Have you ever noticed that when you shift the frame of reference of how you look at something, you’re rewarded with a different understanding of what you see? For example, your understanding of a subject in a close-up photograph, or a piece of art in a gallery rather than in a book, is very different depending on how you experience it.
Having a different, deeper perspective forces us to consider a situation in a whole new and completely different way. Looking at things differently helps us paint a much more detailed picture or consider another point of view.
At JDH Architects, we practise our ability to look at things from a new and unique perspective on a daily basis. As designers, innovators and visionaries, we think and see not only out of the box but also from the perspective of everyone we meet. This skill is called reframing.
We first identified the importance of re-framing in 2007 when we completed our inaugural primary school design. As experts in the design of early learning facilities, but relative novices in primary school design, our first course of action was to question, observe, listen and learn from our clients and the educators we were working with.
As we talked to more people and our viewing horizons expanded, we were challenged with new and exciting educational projects. We saw more, learnt more and engaged more, and started to ask, what problem are you really trying to solve with this project?
We looked and saw that schools, like people, have very different and diverse requirements.
We looked another way and saw that great teaching is an innate talent and very hard to get teachers themselves to describe.
We looked down and saw that over the last century, schools have been created, built and expanded without ever consulting the real client – the students.
By looking at people, projects, and practice from every perspective we are able to re-frame and magnify our understanding of our clients problems, and then design a way to an innovative solution. (click to Tweet)
Reframing to great designers is problem solving, and great design frames the problem and provides (often many) great solutions and wonderful perspectives.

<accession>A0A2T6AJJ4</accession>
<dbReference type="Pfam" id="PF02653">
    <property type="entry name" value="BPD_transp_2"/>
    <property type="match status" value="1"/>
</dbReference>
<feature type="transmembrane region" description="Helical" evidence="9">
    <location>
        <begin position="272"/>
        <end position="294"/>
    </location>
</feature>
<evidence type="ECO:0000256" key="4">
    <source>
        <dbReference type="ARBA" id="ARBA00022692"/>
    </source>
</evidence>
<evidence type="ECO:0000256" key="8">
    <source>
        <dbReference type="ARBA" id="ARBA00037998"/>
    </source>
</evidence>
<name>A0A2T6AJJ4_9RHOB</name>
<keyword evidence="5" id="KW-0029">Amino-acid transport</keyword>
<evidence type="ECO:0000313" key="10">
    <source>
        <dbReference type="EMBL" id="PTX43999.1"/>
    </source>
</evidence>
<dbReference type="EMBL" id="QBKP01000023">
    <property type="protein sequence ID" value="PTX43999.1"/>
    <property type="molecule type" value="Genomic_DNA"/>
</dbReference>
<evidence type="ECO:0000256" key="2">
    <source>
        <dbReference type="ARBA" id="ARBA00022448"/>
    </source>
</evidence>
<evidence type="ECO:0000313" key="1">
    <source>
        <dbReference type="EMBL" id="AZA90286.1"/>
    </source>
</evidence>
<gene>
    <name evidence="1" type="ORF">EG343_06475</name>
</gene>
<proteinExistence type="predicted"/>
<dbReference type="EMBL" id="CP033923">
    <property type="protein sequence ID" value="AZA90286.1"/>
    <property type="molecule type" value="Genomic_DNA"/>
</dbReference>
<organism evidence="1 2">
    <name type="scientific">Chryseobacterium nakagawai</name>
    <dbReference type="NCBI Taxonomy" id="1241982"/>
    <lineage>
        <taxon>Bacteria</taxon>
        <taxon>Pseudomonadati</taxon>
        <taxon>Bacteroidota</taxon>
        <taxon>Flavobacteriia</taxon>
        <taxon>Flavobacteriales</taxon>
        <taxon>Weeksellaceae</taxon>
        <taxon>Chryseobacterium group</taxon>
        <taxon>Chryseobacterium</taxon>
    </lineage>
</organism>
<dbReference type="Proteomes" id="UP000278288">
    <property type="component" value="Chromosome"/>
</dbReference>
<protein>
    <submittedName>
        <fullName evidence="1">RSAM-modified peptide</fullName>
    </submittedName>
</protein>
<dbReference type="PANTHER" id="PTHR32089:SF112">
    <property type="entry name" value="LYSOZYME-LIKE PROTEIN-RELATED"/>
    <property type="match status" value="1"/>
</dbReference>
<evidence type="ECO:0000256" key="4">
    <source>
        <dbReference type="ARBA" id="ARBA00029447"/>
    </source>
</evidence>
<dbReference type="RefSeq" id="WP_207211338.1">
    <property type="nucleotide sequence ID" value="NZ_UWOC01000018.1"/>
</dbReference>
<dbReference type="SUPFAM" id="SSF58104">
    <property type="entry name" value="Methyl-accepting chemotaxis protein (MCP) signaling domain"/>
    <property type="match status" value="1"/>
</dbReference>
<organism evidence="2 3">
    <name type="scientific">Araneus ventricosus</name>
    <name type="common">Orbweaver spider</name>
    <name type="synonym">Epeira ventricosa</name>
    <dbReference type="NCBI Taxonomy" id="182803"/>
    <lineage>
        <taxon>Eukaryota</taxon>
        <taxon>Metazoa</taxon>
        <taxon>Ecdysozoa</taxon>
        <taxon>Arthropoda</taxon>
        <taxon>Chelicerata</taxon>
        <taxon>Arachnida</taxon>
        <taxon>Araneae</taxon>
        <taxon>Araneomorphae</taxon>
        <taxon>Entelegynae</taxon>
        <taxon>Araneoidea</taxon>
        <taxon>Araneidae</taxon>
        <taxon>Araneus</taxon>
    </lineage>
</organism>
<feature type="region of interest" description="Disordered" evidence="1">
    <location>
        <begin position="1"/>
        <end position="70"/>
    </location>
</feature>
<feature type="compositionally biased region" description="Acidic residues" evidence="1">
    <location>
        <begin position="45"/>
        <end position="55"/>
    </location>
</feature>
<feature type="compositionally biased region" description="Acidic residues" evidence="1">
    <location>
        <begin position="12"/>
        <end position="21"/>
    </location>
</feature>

If you want to practice expanding your perspective a good way to start is to simply ask, why?
The process of asking “why?” is an incredibly powerful tool when it comes to understanding a person or a problem.
And so it is with school design. When a school asks for a new building the first thing we ask them is why?
Often the why is valid from a facility need, but looking from at different angle allows you to uncover the deeper and more important educational why?
The great thing about why is that it changes depending who you ask.
If you ask an educator why schools are important they will talk tell you they are places to learn.
If you ask a five-year old why school is important they will tell you that it’s because school is the place they meet their friends and play.
St Catherine Laboure Primary School
Our perspective– we design primary schools as places to meet friends and play, and in the process of creating a these spaces we will also create inspiring architecture in which to learn be educated.
It seems to me that it is this ability to put things into perspective and look at problems as creative possibilities that is the warp and the weft of the teaching profession.
At JDH Architects our critical and reflective thinking process allows everyone to get to the crux of a problem and find innovative ways in which to create transformative learning spaces. It aligns us to the school communities we work with and creates an opportunity for us to really engage as a team.
Knowledge, perspective, and humility are the key to reframing.
It brings forward new ideas, innovative solutions and allows us to co-create amazing learning environments with the whole school community.